The myth of the all-powerful Ahmadinejad
By Philip Giraldi
In the wake of Iranian President Mahmud Ahmadinejad's much-publicized visit to
New York, we are hearing renewed calls for a "tough on Iran" agenda. But before
Washington makes policy on the basis of his bizarre and often offensive
statements, they should consider one important fact: his actual authority as
Iranian president is very limited.
Contrary to the assertions of Columbia president Lee Bollinger last week,
Ahmadinejad is no "petty and cruel dictator". He is an
elected president with very little power, frequently at odds with the country's
religious leadership and its Parliament. Even if Iran had a nuclear arsenal,
which it does not, his finger would not be on the trigger. Ahmadinejad is
extremely unpopular for a variety of reasons; if he runs for president again in
2009, he will almost certainly be defeated. He does not command the Iranian
armed forces and he does not determine Iranian foreign policy. Far from being a
belligerent expansionistic power, the last time Iran attacked a neighbor was in
the 17th century.
This is not to say that the United States does not have genuine issues with
Iran. They include containing Iran's nuclear ambitions, determination of its
legitimate and possibly illegitimate roles in neighboring Afghanistan and Iraq,
reducing its involvement with groups like Hamas and Hezbollah, and improvement
of its generally unsatisfactory human rights record. All of those bones of
contention should be on the negotiating table with the ultimate objective of
encouraging a peaceful and democratic Iran that has full and normal relations
with all other countries, including the United States. But the George W Bush
administration has preferred the stick to the carrot, starting with consigning
Iran to the "axis of evil" in January 2002.
The White House currently insists that it is exercising the diplomatic option
with Iran, even though it is not. Bilateral sessions in Baghdad have consisted
of little more than staking out adversarial positions. The United States is
demanding that Iran suspend its nuclear enrichment program as a precondition
for serious negotiations, but Iran is legally entitled to carry out enrichment
as part of an energy program and both the Iranian public and the government are
strongly supportive of that right. The US insistence on Iranian capitulation in
advance of any talks means that the negotiations are intended to be a
non-starter, leaving only a military solution to the Iran problem.
Many of the claims of Iranian interference in Iraq and Afghanistan are based on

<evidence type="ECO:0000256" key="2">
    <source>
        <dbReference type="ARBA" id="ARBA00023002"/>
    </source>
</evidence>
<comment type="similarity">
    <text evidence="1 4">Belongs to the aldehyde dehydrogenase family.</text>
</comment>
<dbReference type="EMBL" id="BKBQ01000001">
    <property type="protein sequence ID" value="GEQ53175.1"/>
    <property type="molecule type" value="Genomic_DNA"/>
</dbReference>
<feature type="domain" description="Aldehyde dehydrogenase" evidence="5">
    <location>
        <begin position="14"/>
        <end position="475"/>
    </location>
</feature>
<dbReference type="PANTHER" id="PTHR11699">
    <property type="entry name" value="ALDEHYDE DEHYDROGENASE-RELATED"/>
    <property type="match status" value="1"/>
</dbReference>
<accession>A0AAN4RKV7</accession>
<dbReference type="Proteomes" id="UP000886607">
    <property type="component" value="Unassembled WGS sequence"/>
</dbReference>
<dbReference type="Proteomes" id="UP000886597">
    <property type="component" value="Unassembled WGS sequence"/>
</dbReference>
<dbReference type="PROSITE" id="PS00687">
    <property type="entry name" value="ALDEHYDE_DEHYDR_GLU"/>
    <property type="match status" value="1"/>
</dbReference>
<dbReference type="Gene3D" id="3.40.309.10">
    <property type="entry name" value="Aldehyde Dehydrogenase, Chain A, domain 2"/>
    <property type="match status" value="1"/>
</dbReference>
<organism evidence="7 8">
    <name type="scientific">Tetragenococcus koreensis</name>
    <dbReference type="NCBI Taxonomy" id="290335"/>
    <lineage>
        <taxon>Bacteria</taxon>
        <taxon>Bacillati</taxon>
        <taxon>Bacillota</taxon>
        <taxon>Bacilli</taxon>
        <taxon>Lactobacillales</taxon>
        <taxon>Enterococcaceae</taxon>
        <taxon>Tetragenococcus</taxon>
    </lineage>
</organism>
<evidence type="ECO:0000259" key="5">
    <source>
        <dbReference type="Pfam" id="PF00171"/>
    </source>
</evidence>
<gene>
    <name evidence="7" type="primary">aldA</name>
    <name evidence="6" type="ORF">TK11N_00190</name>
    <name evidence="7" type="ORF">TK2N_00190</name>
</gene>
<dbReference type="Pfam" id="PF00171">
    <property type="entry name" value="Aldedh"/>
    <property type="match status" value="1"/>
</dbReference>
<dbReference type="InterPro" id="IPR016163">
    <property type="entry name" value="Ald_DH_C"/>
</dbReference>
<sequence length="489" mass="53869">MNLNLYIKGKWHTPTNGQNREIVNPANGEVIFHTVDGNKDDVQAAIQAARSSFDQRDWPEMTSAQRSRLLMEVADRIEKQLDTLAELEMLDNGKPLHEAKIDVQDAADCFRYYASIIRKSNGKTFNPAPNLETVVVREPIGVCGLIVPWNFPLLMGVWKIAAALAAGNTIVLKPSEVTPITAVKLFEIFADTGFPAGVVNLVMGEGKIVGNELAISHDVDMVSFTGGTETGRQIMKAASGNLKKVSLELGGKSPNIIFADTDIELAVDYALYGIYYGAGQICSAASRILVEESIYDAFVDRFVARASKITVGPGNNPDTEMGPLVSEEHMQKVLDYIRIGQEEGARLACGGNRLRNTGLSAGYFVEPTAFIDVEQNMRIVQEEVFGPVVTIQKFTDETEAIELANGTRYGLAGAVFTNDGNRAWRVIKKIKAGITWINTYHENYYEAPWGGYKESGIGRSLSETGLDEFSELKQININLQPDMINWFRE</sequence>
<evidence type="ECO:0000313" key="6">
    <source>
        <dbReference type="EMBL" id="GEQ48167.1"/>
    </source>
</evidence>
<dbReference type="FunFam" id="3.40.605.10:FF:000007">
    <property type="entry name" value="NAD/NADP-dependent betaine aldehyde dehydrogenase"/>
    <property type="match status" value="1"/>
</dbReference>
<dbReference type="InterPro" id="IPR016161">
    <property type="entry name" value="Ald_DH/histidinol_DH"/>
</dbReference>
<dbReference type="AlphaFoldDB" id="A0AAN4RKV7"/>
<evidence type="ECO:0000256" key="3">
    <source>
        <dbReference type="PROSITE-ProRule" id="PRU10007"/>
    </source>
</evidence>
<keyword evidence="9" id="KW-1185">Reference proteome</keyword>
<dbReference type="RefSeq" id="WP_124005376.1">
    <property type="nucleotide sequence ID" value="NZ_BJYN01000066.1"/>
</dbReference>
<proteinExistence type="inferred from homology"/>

unverifiable assertions by the US Defense Department or have been contradicted
by the Iraqi and Afghan governments, both of which insist that they have
positive working relationships with Tehran. Iran has every reason to favor a
stable Afghanistan and Iraq in terms of its own self-interest. While Iranian
military equipment has shown up in Afghanistan and Iraq, there is no real
evidence of Iranian government involvement due to the large gray and black arms
market in central Asia.
Nor is there any solid information at the present time suggesting that Iran is
seeking to develop nuclear weapons, even though the intelligence services of a
number of countries agree that there most probably is a concealed program. Most
analysts agree that an Iranian produced crude nuclear device is years away and
may never be achievable given the technological problems that Tehran has
reportedly been experiencing. US media reports and commentary by American
politicians suggesting that Tehran has been actively targeting American
soldiers and is hellbent on becoming a nuclear power should be examined
carefully and skeptically.
And it is particularly unfortunate that Congress has proven unwilling to do
anything to slow the march to war. The passage of a more punitive Iran
Sanctions Act in July, coupled with last week's approval by a 77 to 22 Senate
vote of the Kyl-Lieberman amendment to the Defense Procurement bill, have
provided a virtual carte blanche for the White House to attack Iran at will.
Kyl-Lieberman called for classifying the Iranian Revolutionary Guards Corps as
a terrorist group and provided the White House with language to justify the use
of military force against Tehran. The unwillingness of the Senate and House to
insist on a bill forbidding a new war without Congressional approval
demonstrates that Democrats and Republicans alike have difficulty in seeing
past Ahmadinejad to consider the genuine downside that would result from
another conflict in the Middle East.
Philip Giraldi, a former Central Intelligence Agency officer, is the
Francis Walsingham Fellow for the American Conservative Defense Alliance.